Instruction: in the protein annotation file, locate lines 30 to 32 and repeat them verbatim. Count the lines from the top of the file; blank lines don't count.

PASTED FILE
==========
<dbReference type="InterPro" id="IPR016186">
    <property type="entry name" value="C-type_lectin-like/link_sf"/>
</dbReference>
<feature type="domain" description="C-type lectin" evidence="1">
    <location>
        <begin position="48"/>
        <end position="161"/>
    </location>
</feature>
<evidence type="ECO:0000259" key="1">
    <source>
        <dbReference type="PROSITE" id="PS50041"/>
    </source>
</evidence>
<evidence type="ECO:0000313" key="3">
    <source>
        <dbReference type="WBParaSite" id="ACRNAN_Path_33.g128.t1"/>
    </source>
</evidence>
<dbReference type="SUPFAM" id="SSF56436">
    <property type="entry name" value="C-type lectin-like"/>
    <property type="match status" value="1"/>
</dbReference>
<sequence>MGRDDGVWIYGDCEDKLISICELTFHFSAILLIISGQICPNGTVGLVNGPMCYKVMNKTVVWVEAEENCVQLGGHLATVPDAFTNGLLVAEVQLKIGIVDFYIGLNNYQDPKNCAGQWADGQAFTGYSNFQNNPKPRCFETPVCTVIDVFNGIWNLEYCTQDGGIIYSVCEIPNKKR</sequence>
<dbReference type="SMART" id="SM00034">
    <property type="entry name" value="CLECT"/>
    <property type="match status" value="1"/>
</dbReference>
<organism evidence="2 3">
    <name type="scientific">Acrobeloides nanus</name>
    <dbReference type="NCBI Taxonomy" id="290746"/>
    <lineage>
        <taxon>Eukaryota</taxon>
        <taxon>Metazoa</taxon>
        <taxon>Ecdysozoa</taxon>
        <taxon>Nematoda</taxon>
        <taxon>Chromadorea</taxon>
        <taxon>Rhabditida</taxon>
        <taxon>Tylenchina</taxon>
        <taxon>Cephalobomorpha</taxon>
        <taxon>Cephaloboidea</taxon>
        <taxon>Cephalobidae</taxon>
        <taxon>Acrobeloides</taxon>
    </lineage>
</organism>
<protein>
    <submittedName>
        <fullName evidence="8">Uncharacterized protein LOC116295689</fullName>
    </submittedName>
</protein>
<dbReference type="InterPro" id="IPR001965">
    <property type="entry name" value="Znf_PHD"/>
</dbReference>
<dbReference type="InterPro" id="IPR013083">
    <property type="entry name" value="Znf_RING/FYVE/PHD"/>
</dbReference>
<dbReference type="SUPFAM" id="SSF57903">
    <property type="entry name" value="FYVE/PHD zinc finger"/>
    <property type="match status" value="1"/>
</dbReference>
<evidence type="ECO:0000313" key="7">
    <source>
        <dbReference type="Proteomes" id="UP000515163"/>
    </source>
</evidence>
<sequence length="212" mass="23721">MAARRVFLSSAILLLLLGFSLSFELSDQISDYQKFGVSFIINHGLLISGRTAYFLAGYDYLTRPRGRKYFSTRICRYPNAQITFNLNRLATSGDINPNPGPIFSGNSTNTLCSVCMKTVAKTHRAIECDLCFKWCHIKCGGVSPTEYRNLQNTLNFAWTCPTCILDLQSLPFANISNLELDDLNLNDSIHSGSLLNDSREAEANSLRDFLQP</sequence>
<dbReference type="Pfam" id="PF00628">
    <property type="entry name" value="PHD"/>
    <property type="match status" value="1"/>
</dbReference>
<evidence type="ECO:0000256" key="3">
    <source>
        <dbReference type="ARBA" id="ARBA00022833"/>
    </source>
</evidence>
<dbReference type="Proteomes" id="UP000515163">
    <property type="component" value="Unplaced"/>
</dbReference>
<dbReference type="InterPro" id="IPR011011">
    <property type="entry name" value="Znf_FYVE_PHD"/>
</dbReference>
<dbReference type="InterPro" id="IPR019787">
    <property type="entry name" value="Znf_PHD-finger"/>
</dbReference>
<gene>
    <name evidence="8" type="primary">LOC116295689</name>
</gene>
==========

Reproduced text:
    <name type="scientific">Acrobeloides nanus</name>
    <dbReference type="NCBI Taxonomy" id="290746"/>
    <lineage>